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Texas Stadium Demolition Case Study – YouTube Still Tops For Video Promotion

Texas Stadium Implosion - Time Lapse [1]Whenever I know I’ll be near some major spectacle, I try to photograph it or video it. Not only are such events great practice for a search marketer, the content is great for getting links from individuals and from newspapers. So, when I heard about the scheduled Texas Stadium Demolition, I couldn’t resist, even though it was painfully early in the morning (7:00 a.m.).

I’ve written here before on how Flickr introduced videos [2] in order to compete with the popular YouTube. Flickr’s owned by Yahoo, while Google owns YouTube.

Both services have a huge usership, however, I think the community behavior is different in each one. There are people who love to look at still photos, there are people who love to watch videos, and there are people who love to do both. There are people who browse both services for entertainment and to view material of interest to them. YouTube only contains video content, while Flickr allows both. But, there’s relatively few videos in Flickr – I rarely run across any when searching by keyword within the service. While one may search for video-only in Flickr, it requires using the Advanced search form, which fewer people are likely to do. So, I’d imagine that there’s relatively few people who even realize that videos are available in Flickr.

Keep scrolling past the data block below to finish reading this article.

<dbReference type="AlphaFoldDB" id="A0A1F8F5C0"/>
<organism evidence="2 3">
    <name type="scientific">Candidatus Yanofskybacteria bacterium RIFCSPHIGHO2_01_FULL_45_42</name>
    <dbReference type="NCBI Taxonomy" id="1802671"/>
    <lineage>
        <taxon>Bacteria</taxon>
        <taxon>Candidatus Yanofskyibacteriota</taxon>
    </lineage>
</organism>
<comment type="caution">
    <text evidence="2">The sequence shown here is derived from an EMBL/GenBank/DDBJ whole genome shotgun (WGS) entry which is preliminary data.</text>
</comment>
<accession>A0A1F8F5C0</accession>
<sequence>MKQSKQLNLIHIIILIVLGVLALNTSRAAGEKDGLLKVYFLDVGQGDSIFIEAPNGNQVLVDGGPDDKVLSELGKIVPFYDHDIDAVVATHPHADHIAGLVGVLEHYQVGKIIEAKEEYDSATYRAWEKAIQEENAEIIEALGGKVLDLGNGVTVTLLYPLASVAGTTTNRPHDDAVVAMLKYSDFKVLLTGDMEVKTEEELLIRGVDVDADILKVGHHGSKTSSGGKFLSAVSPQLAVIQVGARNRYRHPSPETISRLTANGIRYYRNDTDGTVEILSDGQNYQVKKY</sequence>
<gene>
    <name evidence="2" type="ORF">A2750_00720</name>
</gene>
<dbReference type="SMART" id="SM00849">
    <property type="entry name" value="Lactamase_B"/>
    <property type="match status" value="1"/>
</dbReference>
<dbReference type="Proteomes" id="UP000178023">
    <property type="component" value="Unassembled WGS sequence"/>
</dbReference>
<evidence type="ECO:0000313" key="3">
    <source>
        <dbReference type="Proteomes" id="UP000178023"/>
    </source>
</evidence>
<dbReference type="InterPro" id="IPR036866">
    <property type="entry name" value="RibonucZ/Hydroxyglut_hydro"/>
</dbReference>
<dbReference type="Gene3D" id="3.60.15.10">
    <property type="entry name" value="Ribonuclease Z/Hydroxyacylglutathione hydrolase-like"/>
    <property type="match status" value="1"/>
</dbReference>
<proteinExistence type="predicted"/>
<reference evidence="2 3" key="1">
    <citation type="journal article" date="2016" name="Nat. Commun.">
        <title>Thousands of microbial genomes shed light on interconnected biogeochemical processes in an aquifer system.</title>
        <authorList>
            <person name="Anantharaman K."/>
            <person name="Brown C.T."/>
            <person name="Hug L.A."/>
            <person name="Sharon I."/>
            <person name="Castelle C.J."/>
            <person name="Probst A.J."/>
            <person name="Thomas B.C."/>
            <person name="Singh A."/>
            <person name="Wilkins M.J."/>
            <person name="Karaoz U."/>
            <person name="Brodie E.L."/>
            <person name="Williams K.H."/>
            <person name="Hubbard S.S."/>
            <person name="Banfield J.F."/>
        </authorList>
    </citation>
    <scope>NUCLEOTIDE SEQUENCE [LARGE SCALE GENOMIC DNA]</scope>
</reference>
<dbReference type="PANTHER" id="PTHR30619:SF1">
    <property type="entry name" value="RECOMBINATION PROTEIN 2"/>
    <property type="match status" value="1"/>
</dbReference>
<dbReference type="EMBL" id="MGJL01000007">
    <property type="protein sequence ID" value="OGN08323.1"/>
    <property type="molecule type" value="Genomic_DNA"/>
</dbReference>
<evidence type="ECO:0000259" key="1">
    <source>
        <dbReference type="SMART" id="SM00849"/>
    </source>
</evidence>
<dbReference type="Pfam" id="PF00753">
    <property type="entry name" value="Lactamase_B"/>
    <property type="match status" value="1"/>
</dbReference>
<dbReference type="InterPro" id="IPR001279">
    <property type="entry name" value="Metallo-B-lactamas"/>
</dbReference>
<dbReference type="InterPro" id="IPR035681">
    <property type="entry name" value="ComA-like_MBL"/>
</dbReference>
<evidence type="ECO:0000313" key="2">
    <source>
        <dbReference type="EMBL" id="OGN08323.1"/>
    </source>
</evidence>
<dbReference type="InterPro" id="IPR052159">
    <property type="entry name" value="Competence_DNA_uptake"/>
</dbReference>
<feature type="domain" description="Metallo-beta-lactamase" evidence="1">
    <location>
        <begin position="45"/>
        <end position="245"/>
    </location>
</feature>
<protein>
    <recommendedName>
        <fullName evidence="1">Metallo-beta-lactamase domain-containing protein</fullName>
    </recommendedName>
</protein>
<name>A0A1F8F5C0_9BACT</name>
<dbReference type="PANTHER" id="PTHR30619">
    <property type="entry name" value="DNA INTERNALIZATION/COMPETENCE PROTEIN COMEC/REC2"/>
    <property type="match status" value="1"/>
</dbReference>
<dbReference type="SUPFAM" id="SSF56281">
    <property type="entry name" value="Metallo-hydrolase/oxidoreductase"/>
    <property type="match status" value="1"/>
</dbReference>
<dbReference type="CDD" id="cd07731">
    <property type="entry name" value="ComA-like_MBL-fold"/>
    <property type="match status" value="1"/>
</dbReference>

Comparatively, if you ask someone where to go to find popular video clips such as music videos, most will likely tell you “YouTube”.

What this boils down to: if one desires to promote via video, YouTube still remains tops. It’s presented well in Google Search results, and it has a lot of devoted users who are searching within the vertical for video content. Flickr is still tops for promotion through photos.

My experiment with the Texas Stadium Implosion video [3] performed best in YouTube today, compared to Flickr (I embedded the Flickr version above [4]). My YouTube Texas Stadium video got over 1,000 views and 100 comments in less than 24hrs, so far. I uploaded the Flickr vid much later, but the rate of views for it is much lower. When people want to view an explosion, they want video. And, when they want video, they think of YouTube, first.

I’ve periodically updated a chart of various photo sharing services [5] which provide best image SEO value, and Flickr is still tops on that. I need to update that chart soon! For Video SEO, YouTube is still tops – so much so that I don’t think it even makes sense to do a comparison chart as I’ve done with images.